So have a frank discussion with your partner before you leave, and understand that both of you need to be extra communicative and considerate of this bizarre situation. And remember, you won’t be on tour forever.

Be wary of showmances.

For those who arrive on tour single and ready to mingle (or those whose relationships really weren’t meant to survive), there are often many opportunities to get a little lovin’ with someone at work. Full disclosure: I know a NUMBER of couples who have gotten married following their showmances!

But you must be very careful. If it does work out, you’re developing a relationship under scrutiny of a hundred pairs of eyes. And if things don’t work out, you have to see this person EVERY SINGLE DAY. A bad break up is not only your problem, it’s the entire company’s problem. If you do embark on an irresistible hookup, do so thoughtfully and with clear boundaries. Understand that tour life is lived under a microscope and is much more intense than “regular” life.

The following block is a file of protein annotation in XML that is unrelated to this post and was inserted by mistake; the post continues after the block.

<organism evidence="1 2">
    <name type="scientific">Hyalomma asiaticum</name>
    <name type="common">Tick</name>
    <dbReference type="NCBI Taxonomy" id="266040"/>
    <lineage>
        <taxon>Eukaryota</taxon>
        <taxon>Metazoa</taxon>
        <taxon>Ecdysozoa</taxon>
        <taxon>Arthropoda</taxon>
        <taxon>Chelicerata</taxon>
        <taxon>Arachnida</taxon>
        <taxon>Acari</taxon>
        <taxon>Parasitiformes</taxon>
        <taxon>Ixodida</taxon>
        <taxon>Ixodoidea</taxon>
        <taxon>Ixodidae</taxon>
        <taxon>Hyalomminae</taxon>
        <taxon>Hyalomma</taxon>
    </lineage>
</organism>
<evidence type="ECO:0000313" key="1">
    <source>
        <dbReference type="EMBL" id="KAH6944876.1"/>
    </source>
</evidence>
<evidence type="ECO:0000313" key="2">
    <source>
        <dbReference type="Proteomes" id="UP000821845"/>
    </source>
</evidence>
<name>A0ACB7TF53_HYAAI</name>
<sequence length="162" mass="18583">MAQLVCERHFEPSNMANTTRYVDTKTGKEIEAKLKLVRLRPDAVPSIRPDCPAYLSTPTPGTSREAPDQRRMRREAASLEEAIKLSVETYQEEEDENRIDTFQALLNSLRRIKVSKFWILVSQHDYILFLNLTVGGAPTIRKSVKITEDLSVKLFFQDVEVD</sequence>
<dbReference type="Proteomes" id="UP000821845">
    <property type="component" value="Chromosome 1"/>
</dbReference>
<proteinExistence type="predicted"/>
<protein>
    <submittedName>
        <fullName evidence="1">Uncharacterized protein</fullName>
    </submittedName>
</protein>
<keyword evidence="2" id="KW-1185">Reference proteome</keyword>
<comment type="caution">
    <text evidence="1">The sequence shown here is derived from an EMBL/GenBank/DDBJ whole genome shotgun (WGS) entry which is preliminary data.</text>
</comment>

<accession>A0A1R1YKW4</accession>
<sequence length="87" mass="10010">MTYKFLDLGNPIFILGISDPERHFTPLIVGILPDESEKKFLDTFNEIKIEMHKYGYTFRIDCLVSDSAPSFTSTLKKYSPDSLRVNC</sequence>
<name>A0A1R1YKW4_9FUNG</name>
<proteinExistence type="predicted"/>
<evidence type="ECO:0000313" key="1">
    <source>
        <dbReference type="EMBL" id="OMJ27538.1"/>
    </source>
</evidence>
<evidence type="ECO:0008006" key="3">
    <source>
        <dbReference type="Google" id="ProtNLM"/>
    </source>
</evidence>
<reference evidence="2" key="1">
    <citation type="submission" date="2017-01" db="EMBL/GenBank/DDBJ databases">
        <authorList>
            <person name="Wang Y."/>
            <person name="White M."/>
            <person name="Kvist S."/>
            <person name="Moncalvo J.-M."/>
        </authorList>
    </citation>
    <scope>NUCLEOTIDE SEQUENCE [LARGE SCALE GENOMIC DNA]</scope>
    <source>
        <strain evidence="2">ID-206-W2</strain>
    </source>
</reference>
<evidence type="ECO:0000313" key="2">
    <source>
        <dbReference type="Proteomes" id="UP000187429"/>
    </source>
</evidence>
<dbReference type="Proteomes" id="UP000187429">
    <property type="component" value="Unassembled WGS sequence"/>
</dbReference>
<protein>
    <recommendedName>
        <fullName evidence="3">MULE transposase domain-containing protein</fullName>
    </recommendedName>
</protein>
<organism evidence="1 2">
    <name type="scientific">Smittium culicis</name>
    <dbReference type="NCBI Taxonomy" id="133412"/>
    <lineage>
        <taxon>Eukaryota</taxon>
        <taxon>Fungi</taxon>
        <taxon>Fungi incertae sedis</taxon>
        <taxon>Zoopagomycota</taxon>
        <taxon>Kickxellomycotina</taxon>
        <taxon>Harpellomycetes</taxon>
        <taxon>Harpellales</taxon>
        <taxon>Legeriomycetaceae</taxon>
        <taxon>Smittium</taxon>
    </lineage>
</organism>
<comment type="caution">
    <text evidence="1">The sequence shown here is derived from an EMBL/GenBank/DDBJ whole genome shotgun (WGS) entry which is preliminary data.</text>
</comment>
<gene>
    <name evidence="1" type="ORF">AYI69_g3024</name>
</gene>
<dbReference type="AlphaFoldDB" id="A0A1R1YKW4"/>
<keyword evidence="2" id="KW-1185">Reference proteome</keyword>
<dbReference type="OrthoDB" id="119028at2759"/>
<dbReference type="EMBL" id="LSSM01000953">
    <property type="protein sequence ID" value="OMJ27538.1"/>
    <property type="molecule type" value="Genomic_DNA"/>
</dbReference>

Explore!

Your schedule on tour can be grueling. I can’t tell you how many times we basically had 10-show weeks, with a full understudy run-through and a put-in rehearsal scheduled on top of our regular 8 shows. If you stay up late winding down after the show, and sleep in to get your rest, that doesn’t leave a lot of time for exploring. BUT DO IT ANYWAY. You’ve been given a gift of a paid trip around the country or the world. Make time to find a cool museum or brewery tour or farmer’s market or whale watch trip or baseball game or Buddhist Temple. Those excursions will be the biggest memories you’ll recollect down the line.

At the Sinso-ji Temple in Tokyo. Photo Credit: Annie Edgerton.
At the Sinso-ji Temple in Tokyo. Photo Credit: Annie Edgerton.

The importance of TEAM.

Make no bones about it, touring is HARD. You’re in a different city every week (or more, frequently)! You have to deal with allergies, and horrific travel days, and theatres with six flights of stairs to the dressing room, and the person IN the dressing room who is bugging you, and being away from family and friends, and the list goes on. The ONE thing that makes this all bearable is that you’re on a team of people all going through the same thing. So honor that.